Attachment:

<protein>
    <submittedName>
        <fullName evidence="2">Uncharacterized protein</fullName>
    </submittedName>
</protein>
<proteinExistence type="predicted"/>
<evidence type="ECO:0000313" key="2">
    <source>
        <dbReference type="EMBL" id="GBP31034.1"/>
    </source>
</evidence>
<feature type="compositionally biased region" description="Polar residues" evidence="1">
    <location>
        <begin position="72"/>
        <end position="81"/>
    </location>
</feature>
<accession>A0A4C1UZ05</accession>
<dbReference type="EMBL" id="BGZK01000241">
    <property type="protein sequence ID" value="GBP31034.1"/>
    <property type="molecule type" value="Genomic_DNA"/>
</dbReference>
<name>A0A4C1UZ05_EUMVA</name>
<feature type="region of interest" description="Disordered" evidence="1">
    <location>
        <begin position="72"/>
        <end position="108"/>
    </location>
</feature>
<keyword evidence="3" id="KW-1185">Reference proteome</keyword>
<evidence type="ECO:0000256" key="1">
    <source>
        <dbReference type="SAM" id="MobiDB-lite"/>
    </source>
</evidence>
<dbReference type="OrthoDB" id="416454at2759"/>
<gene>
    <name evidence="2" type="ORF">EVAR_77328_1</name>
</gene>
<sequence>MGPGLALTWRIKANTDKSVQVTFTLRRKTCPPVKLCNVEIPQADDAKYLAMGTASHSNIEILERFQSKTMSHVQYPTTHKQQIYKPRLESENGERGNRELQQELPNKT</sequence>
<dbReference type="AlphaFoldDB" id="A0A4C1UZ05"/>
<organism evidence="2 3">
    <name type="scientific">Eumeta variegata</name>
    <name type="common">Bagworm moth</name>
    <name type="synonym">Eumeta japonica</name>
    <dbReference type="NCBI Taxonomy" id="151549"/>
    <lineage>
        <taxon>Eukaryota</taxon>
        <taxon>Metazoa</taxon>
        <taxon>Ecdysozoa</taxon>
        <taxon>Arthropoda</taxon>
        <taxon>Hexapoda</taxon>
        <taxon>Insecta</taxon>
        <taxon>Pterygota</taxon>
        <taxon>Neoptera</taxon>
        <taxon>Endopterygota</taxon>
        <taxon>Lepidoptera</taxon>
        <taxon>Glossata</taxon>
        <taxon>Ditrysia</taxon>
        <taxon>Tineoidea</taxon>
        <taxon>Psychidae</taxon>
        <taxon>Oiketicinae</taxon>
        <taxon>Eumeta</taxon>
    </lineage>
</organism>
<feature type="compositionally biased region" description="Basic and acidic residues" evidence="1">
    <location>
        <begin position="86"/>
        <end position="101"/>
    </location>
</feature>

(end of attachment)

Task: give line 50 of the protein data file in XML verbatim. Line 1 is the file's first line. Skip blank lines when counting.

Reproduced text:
        <taxon>Ecdysozoa</taxon>